Tryophobia, The Fear Of Clustered Holes, May Have Evolutionary Roots

Tryophobia, The Fear Of Clustered Holes, May Have Evolutionary Roots

Have you heard of trypophobia, the fear characterized by an aversion to clusters of small holes? Awareness of the phobia has become more widespread in recent years, creating a source of fascination for the public and the scientific community alike. But is it just another human quirk, or does trypophobia have an evolutionary root? New research argues that the phobia’s origins could be explained by two hypotheses: the “dangerous animal” hypothesis and the “skin disease-avoidance” hypothesis.

According to evolutionary psychology, our brains may still implement certain mental algorithms that we, as a species, acquired during our evolutionary history. This means that even though we no longer live in the environments and conditions that our ancient ancestors did, our behavior could nevertheless be triggered by certain things in the world today.

So phobias like those related to snakes or spiders, for instance, may be leftovers from our evolutionary past. In fact, many researchers believe we may have inherited fear responses as a mechanism to keep us safe from these creatures that once exerted pressure on us in the distant past. Even the fear of heights may be explained by this process, but does it work for every source of fear?

This is what drove the latest research conducted by evolutionary psychologists in France and Slovakia. They wanted to see if a phobia like trypophobia could have similar evolutionary roots.

This phobia was largely unknown until the rise of the internet in the 2000s. At a time when people could share content with people from across the world, it soon became clear that many also shared a strange aversion to images of clustered holes related to innocuous things like beehives, soup bubbles, and even air holes in chocolate.

Trypophobia may seem an unusual phobia, but a significant portion of the population actually experiences some of its apparent symptoms. This suggests there may be an inherent and even adaptive reaction to certain stimuli.

One explanation for this is the so-called “dangerous animal” hypothesis. This holds that trypophobic reactions may be leftover from an evolutionary adaptive behavior designed to avoid dangerous animals. This is because many venomous creatures, including spiders and snakes, have patterns that resemble clusters of holes.

Trypophobia-triggering patterns and images of venomous animals can trigger similar neural responses, which could indicate a specific avoidance mechanism our ancestors developed. When people see these patterns in photos, or on an animal like a snake, for instance, they experience an increase in “early posterior negativity”, a neural response that occurs when we automatically process threatening visual information. This deep-rooted response could indicate an adaptive behavior.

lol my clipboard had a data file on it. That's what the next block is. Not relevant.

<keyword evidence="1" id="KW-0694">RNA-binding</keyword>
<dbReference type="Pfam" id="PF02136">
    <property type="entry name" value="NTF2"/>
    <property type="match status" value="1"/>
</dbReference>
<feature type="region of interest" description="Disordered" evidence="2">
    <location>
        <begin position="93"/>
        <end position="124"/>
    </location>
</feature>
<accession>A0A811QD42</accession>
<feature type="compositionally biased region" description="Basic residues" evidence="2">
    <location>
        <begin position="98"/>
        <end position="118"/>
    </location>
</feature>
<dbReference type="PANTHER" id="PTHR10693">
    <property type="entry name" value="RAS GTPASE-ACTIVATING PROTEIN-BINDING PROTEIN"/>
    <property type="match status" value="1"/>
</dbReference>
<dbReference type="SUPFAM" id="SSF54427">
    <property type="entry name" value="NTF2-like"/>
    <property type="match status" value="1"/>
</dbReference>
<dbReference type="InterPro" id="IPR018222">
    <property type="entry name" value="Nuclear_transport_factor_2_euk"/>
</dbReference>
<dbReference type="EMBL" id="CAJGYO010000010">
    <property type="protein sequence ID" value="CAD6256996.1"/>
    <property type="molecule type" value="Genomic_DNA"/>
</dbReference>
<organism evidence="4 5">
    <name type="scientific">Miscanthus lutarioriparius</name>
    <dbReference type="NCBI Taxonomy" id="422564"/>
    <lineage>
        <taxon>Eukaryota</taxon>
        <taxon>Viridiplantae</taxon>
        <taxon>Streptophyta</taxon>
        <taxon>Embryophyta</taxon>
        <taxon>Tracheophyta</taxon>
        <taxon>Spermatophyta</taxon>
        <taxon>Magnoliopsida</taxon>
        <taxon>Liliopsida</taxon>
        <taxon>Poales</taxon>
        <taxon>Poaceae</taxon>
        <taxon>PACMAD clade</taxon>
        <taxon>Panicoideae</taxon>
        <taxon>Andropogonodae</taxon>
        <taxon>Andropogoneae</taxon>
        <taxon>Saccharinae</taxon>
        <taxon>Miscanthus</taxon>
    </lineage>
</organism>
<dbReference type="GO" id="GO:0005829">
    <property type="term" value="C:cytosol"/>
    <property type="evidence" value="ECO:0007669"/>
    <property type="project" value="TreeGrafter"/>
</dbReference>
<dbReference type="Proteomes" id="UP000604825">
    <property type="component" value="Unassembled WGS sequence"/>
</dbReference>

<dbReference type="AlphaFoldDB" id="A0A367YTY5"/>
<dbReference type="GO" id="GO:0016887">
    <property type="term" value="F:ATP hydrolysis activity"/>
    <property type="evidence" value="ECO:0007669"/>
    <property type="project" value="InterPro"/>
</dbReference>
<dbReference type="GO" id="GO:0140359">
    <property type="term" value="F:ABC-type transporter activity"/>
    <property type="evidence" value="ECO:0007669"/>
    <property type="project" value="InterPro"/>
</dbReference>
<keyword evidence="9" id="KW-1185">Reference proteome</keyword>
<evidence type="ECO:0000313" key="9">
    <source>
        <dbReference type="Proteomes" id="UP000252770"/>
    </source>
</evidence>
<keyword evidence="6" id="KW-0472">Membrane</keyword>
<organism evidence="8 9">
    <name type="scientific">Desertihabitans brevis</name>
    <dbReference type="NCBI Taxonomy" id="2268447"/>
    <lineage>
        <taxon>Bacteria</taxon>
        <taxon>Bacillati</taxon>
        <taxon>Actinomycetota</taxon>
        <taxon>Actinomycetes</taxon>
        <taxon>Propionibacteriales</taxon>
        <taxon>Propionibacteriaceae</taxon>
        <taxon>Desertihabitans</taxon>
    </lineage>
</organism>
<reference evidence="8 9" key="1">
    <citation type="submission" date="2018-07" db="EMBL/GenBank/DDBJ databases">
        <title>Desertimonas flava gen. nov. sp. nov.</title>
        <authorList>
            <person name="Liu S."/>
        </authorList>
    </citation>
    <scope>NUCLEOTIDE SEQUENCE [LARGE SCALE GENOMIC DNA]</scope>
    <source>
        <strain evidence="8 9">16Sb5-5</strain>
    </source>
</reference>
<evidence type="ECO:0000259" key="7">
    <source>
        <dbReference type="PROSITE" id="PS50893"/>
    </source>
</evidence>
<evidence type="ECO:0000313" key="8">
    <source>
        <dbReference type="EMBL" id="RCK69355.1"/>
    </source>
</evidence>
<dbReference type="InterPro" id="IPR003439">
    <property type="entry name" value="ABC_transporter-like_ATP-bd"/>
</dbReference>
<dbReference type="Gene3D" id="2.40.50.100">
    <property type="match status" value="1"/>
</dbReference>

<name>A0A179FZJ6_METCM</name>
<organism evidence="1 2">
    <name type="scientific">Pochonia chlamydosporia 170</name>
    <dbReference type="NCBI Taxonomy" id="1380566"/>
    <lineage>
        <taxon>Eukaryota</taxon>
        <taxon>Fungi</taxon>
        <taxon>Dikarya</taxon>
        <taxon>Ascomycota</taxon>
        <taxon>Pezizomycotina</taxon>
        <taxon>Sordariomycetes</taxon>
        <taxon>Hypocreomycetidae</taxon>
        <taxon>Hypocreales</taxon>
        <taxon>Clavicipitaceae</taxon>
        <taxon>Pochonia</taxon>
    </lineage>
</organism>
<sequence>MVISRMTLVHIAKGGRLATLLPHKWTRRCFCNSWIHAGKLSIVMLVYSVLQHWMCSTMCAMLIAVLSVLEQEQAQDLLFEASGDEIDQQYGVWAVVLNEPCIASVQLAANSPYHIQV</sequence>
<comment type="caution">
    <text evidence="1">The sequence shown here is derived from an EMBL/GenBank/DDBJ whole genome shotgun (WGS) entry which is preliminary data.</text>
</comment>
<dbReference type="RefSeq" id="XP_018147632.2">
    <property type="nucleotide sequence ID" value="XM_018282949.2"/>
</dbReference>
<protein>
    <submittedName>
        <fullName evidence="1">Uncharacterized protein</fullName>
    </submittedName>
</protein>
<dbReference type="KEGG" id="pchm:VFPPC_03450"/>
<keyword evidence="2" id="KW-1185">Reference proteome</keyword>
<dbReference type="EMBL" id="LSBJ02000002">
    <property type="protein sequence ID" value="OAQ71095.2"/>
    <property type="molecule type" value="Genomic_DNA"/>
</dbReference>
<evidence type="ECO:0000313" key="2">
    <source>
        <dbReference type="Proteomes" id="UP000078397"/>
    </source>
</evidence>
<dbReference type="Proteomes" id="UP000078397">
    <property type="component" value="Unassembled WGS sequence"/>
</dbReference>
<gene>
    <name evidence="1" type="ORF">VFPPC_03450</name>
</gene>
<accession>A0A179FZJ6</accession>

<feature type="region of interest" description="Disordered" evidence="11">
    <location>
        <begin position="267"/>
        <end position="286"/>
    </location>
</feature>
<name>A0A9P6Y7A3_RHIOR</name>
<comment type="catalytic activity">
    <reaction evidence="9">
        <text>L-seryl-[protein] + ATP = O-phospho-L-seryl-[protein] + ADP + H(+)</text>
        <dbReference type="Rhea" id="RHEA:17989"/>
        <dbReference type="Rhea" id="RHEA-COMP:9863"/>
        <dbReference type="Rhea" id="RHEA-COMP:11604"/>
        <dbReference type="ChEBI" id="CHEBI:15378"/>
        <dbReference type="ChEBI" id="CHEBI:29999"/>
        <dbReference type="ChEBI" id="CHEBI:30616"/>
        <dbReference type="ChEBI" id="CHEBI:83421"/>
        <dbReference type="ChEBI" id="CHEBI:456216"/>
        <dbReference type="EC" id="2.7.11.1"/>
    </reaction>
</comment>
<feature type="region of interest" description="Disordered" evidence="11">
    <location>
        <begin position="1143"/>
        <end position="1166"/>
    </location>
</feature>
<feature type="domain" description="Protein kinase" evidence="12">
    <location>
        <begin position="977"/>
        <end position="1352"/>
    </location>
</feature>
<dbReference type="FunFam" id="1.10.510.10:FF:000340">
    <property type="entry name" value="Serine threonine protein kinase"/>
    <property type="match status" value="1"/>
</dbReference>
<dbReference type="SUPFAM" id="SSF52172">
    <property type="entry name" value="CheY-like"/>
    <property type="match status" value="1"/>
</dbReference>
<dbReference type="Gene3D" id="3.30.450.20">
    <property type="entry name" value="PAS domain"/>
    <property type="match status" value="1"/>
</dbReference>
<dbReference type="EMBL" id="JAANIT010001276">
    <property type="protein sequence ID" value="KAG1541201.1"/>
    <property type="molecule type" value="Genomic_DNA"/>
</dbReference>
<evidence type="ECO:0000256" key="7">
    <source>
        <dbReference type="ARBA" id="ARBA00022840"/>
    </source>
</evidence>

Alternatively, trypophobia could be explained by the “skin disease-avoidance” hypothesis, which suggests that the fear evolved from mechanisms to avoid infectious diseases. Parasites and certain diseases create patterns on the skin that resemble clusters of holes. Serious infectious diseases like smallpox, plague, leprosy, typhus, and rubella all produce circular stigmata or clusters of pustules on the skin.

Interestingly, research has shown that trypophobia reactions are quite similar to ones of disgust, which is also the primary response involved in disease avoidance. At the same time, other research has shown that people who have higher sensitivity to disease disgust are more likely to experience trypophobia, which strengthens the idea that the two are related.

The researchers believe this idea of disgust is further supported by physiological evidence. Measurements of heart rate, skin conductance, and pupil diameter have all been used in the past to measure the emotion of disgust, but they have also shown that trypophobic images create stronger physiological responses than neutral images. It is possible that disgust may have helped our ancestors avoid potential sources of disease, which has now left behind trypophobia as a byproduct.

However, tropophobia is not yet recognized as a legitimate phobia by everyone. In fact, it isn’t included in the Diagnostic and Statistical Manual of Mental Disorders (DSM-5). But the researchers of this latest study argue otherwise – they believe that trypophobia meets many of the diagnostic criteria that should establish it as a “true” phobia.

If it can be recognized as a legitimate phobia, then it would open up the opportunity to investigate methods to help those who experience it. The team suggests that things like cognitive-behavioral therapy, exposure therapy, and medication may be useful to treat trypophobia. Previous case studies have shown their efficacy in relieving such symptoms, even though additional research is needed.

“In this review, we have examined why certain individuals experience negative emotions when confronted with images of clusters of holes. Evolutionary psychologists consider that trypophobia, like many other phobias, is the result of selective pressures faced by our hunter-gatherer ancestors in the remote past”, the team concludes.

“So the next time your eyes fall on a lotus seed head or a beehive, we hope we have helped the ‘Cro-Magnon in you’ better understand the reasons for the discomfort you feel or that others experience if you are lucky enough not to feel anything yourself!”

The study is published in the journal Evolutionary Psychological Science.

[H/T PsyPost]

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